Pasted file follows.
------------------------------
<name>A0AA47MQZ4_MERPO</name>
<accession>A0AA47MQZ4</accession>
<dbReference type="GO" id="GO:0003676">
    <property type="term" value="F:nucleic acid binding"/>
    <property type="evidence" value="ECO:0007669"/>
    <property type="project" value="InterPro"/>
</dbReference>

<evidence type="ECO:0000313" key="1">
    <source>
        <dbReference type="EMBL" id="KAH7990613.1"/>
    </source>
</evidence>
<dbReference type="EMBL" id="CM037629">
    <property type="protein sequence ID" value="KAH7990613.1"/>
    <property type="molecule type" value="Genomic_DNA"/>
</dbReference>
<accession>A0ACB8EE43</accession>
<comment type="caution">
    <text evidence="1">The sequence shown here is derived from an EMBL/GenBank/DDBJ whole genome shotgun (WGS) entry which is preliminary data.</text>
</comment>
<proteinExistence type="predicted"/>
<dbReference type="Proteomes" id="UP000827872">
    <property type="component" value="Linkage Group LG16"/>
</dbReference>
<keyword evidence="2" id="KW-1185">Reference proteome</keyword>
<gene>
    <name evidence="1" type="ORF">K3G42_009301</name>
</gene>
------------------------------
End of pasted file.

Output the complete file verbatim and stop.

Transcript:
<name>A0AA47MQZ4_MERPO</name>
<accession>A0AA47MQZ4</accession>
<dbReference type="GO" id="GO:0003676">
    <property type="term" value="F:nucleic acid binding"/>
    <property type="evidence" value="ECO:0007669"/>
    <property type="project" value="InterPro"/>
</dbReference>

<evidence type="ECO:0000313" key="1">
    <source>
        <dbReference type="EMBL" id="KAH7990613.1"/>
    </source>
</evidence>
<dbReference type="EMBL" id="CM037629">
    <property type="protein sequence ID" value="KAH7990613.1"/>
    <property type="molecule type" value="Genomic_DNA"/>
</dbReference>
<accession>A0ACB8EE43</accession>
<comment type="caution">
    <text evidence="1">The sequence shown here is derived from an EMBL/GenBank/DDBJ whole genome shotgun (WGS) entry which is preliminary data.</text>
</comment>
<proteinExistence type="predicted"/>
<dbReference type="Proteomes" id="UP000827872">
    <property type="component" value="Linkage Group LG16"/>
</dbReference>
<keyword evidence="2" id="KW-1185">Reference proteome</keyword>
<gene>
    <name evidence="1" type="ORF">K3G42_009301</name>
</gene>